Definition: Shutter (focal-plane shutter)

Definition: Shutter (focal-plane shutter) | Glossary entry

Shutter (focal-plane shutter)

The essential components of a DSLR include the shutter

The essential components of a DSLR include the shutter. The shutter opens when the shutter button is pressed and the camera is able to record the light coming through the lens. Click to see large version.

The shutter is the camera mechanism that opens and closes exposing the digital image sensor to light coming through the lens. When light passes through the lens it is focused on the ‘focal plane’. In a digital camera the focal plane is the digital image sensor. Most modern DSLRs use a type of shutter called a ‘focal plane shutter’ where the shutter curtain is very close to, and directly in front of, the focal plane.

Without the shutter a constant stream of light would be coming through the lens and hitting the sensor. There would be no control over the exposure. The shutter opening and closing determines the length of time that light is allowed to reach the sensor.

There have been a range of designs and materials used in shutter construction. Most DSLRs use two ‘curtains’ to cover the sensor. During a long exposure, one shutter curtain opens exposing the sensor to the light. Then, after the right amount of time the second closes behind it.

For a high shutter speed both curtains work together. As the shot is taken the first curtain opens a small amount. Then after a tiny amount of time the second curtain follows it. They both move across the sensor at the same speed creating a slit which scans across the sensor. The gap between the curtains determines the amount of light reaching the exposed part of the sensor. As the slit passes a point on the sensor it is exposed to the light and that point (pixel) gathers the data on the incoming light. A bigger gap between the curtains means a longer exposure for any given point on the sensor.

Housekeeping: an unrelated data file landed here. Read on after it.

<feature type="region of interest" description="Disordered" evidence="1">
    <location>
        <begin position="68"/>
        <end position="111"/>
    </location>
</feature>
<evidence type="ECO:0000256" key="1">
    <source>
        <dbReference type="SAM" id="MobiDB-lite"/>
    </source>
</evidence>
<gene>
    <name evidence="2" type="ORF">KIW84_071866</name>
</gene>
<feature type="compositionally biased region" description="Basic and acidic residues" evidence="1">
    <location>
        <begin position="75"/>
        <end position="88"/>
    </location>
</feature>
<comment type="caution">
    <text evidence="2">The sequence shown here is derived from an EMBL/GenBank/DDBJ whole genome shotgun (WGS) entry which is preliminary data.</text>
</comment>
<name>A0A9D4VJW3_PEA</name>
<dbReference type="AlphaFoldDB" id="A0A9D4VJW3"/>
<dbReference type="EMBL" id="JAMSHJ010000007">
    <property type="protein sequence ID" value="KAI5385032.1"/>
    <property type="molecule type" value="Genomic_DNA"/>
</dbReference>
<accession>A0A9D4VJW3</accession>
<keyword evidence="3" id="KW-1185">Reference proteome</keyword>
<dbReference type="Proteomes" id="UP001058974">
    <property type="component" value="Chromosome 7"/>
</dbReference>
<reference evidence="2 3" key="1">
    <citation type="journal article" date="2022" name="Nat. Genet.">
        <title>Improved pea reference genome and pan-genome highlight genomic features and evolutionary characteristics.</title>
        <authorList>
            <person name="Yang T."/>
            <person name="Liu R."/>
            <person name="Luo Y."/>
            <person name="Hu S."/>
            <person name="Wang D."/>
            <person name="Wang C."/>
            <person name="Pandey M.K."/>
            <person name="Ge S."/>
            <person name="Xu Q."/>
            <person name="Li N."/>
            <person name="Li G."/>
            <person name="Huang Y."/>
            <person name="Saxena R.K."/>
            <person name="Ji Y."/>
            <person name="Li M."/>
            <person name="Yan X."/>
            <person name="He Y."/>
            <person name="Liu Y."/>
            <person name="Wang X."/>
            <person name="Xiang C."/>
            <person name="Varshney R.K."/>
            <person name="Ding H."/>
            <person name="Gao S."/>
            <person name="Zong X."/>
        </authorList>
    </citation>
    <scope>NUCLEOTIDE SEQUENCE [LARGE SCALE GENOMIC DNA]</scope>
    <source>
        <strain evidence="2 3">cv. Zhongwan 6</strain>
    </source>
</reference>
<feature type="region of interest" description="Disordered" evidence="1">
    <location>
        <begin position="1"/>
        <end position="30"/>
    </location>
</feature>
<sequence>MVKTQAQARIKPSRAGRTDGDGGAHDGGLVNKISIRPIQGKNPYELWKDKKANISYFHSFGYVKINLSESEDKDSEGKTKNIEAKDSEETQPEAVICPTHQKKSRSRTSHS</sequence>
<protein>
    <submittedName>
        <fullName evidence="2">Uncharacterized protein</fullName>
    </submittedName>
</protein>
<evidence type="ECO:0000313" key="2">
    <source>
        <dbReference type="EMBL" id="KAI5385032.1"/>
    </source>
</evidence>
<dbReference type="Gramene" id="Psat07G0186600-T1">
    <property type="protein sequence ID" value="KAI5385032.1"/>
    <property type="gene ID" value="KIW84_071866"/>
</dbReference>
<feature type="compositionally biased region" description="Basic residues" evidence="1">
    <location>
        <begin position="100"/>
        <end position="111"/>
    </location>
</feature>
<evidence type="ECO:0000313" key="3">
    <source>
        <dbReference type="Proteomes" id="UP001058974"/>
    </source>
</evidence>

The shutter can be made from any moveable cover that can be used to cut off the light. Shutter blades, a plate or a fabric curtain have all been used. Modern DSLRs normally use blades or plastic curtains which move up or down. This ‘vertical focal-plane shutter’ gives more precise control of exposure than a horizontal focal plane shutter. This is because the vertical shutter covers the vertical axis of the cameras’ landscape view quicker than moving across the longer horizontal axis.

In older SLRs the shutter was opened by a mechanical system. It was powered by the action of pressing the shutter button itself or a spring actuated by the shutter button. The modern shutter is opened and closed by servo-motors and springs. The camera controls them by the Integrated Circuit Chip. The latter controls shutter functions based on calculations for the required exposure.

Exposure times for any given point on a sensor can be measured as long as minutes and seconds… or as fast as thousandths of a second. Modern cameras have very high speeds. This means the control of the shutter curtains must be very precise. Motor accuracy as well as time accuracy is precisely controlled by the main integrated circuit chip.

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